Testimony in Pistorius trial ‘affected’ by TV coverage

Author tells Bar Council conference coverage of case similar to that of major sporting event

 Oscar Pistorius (centre) is surrounded by security personnel as he leaves the High Court after the third day of his murder trial, in Pretoria, South Africa on March 5th, 2014. File photograph: Kim Ludbrook/EPA

Oscar Pistorius (centre) is surrounded by security personnel as he leaves the High Court after the third day of his murder trial, in Pretoria, South Africa on March 5th, 2014. File photograph: Kim Ludbrook/EPA

 

The televising of the Oscar Pistorius trial turned coverage of the case into something very like a major sporting event, the conference of the Bar Council has been told.

Journalist John Carlin, author of a best-selling book on the trial, said the TV coverage involved live reporting, TV pundits discussing the latest developments, replays of the most dramatic moments, and evening highlights.

Interest in the case was such that for nine months there was even a 24-hour TV channel devoted to the case.

Mr Carlin said he had spoken to Pistorius’s defence attorney, Barry Roux, on Thursday to ask him for his views on the televising of the trial, and he had come up with two fundamental problems. One was that he believed witnesses were affected in what they said by the fact that they knew they were on TV.

He also, Mr Carlin said, believed that witnesses followed the trial on TV and social media, and tailored their testimony to fit with testimony already heard.

In response to questions from the floor, Mr Carlin also said that televising the trial added to the anxiety Pistorius experienced during the process.

The decision to televise the trial was taken despite objections from the defence but on condition that witnesses could choose not to have images of their face broadcast. Pistorius made that decision.

Mr Carlin said it was his view that the coverage influenced the prosecution’s decision to go for first-degree murder, or pre-meditated murder. The court found the disabled athlete guilty of culpable homicide. After an appeal, Pistorius was found guilty of second-degree murder.

Mr Carlin is the author of Chase Your Shadow, the Trials of Oscar Pistorius, as well as Playing the Enemy: Nelson Mandela and the Game that Made a Nation, the inspiration for the movie, Invictus.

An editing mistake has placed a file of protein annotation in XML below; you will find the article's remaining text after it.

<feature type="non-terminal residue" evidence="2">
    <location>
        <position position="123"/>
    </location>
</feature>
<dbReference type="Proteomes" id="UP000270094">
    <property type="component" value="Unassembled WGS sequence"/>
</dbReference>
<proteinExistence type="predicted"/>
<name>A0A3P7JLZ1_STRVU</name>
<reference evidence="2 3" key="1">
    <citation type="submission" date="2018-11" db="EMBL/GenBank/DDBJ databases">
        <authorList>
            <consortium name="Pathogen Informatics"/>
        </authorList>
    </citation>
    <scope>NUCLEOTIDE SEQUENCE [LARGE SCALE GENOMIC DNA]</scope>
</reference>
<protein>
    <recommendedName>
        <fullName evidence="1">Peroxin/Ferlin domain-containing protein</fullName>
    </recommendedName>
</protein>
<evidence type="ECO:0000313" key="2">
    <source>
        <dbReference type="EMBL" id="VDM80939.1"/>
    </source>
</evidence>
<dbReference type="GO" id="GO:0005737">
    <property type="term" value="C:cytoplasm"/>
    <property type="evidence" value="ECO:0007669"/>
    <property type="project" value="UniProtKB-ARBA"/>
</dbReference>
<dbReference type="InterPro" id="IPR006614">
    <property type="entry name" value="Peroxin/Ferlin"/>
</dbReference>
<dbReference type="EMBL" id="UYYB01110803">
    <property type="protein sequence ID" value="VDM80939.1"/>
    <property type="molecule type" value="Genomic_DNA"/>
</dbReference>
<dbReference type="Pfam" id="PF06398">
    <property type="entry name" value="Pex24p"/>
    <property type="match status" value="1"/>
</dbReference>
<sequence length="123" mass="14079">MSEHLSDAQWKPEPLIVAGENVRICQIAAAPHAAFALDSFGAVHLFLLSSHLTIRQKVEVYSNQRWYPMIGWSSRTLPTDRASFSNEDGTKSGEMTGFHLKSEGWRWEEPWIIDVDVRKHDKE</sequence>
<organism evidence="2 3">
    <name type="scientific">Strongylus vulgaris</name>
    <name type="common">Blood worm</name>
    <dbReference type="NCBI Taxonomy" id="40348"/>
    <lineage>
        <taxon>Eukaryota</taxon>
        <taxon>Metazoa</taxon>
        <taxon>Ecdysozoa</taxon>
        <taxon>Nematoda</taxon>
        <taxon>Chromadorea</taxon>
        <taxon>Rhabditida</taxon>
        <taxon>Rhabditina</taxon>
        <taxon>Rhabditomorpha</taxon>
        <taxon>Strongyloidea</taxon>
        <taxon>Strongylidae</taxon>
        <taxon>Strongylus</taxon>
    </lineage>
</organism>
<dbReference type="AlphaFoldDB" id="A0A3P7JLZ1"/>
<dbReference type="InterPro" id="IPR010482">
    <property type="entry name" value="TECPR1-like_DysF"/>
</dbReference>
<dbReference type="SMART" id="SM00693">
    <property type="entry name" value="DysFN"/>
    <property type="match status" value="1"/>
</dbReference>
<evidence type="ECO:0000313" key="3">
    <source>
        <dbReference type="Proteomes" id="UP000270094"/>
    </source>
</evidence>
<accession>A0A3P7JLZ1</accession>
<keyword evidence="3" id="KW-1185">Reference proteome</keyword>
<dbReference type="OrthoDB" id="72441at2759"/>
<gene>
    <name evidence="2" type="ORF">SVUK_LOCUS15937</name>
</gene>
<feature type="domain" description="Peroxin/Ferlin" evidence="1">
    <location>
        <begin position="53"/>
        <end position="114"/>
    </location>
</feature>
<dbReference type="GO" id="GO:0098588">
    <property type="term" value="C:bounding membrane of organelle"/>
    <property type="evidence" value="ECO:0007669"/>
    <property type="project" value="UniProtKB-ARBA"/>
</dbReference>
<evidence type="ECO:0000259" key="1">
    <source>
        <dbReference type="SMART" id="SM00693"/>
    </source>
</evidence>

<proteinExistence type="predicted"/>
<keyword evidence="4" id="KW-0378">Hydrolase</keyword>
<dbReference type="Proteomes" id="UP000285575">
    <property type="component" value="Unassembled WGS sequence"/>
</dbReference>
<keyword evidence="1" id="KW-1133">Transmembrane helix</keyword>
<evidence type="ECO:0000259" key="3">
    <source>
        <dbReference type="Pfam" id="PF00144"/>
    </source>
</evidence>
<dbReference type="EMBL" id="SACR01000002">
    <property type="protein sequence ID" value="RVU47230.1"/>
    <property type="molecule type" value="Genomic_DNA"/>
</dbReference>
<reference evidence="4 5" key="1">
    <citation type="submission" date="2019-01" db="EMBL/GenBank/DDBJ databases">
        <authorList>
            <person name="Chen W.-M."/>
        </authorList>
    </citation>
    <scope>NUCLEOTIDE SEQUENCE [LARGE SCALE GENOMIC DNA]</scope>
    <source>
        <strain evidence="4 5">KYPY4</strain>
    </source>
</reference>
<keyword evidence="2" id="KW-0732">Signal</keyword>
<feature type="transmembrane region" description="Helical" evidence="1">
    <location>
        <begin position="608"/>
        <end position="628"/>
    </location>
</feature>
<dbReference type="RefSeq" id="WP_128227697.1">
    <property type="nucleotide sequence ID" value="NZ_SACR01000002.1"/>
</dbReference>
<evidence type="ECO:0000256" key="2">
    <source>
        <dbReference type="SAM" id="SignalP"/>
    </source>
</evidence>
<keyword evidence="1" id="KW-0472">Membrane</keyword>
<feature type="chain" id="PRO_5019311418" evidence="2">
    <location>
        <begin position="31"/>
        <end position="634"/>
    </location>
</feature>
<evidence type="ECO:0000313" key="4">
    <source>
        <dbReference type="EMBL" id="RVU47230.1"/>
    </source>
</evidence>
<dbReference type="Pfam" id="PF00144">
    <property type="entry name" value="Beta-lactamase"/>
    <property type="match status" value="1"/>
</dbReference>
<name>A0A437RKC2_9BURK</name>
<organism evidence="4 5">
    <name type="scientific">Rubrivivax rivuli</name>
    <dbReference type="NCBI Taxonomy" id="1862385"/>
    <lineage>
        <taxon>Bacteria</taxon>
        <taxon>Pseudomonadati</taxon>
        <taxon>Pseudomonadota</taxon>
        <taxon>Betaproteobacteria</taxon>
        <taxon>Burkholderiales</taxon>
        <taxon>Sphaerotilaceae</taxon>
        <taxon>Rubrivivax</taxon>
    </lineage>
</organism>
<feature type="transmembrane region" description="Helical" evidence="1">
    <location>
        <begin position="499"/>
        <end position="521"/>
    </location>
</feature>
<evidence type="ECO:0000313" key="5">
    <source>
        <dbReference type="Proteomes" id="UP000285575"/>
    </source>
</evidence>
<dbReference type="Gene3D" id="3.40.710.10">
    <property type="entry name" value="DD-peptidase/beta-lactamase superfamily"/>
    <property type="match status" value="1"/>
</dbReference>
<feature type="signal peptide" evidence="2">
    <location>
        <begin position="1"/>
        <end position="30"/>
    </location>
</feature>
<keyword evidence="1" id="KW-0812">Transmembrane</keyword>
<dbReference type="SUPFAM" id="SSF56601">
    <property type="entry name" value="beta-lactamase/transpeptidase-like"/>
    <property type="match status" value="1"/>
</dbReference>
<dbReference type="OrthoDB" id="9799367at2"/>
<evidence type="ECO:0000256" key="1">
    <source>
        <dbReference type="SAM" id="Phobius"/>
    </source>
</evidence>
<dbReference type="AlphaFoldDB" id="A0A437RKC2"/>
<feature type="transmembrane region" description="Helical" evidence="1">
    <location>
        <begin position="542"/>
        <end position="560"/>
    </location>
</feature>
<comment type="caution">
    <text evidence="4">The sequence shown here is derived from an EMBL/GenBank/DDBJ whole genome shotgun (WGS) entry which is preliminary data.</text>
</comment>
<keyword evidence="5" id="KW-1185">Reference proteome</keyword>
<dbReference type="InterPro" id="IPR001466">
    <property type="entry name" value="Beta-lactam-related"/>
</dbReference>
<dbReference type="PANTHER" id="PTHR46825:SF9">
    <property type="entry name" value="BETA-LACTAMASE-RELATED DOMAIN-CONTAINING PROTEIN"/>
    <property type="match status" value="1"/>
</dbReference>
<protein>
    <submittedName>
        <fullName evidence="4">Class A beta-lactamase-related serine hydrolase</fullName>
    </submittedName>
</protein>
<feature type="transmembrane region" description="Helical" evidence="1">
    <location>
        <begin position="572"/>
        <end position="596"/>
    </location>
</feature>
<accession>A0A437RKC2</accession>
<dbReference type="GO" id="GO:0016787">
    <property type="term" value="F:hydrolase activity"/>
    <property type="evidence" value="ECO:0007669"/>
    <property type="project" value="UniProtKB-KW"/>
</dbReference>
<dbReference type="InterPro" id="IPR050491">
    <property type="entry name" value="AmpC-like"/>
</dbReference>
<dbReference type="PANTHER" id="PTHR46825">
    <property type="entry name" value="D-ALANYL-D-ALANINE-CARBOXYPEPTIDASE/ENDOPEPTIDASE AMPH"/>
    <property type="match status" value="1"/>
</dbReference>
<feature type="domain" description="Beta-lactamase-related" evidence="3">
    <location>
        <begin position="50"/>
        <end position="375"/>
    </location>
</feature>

Wary

The chairman of the Bar Council, David Barniville SC, told the conference, which had the title Trial by Media, that the Bar did not have a view on the televising of trials, but that personally he would be very wary, especially in relation to criminal trials.

He said the presence of TV cameras could affect the way the various actors involved in a trial behaved. However there might be an argument for introducing TV coverage of the appeal courts, under strictly controlled conditions.

Joshua Rozenberg QC, presenter of the BBC 4 radio programme Law in Action, said England and Wales were considering broadcasting sentencing remarks and a trial project was under way.

There was evidence that the televising of trials contributed to making the public better informed about the legal process and increased confidence in the judicial system. On the other hand, there were concerns about the effect on the giving of evidence by victims and witnesses.

Gordon Jackson QC, vice dean with the faculty of advocates in Scotland, said he was against cameras in the courtroom. He believed they would adversely affect the court process.

He was not sure that the evidence supported the concerns about witnesses or the effect on jurors. However, he said, television was a uniquely powerful medium. Trials could become “another reality show”, with TV both sensationalising and trivialising the court process. Television coverage can also affect how lawyers perform in court. “Cameras don’t just observe and record, they affect how people act.”

He thought that if they were to be introduced, those in favour of the development have to show why it would be a good thing.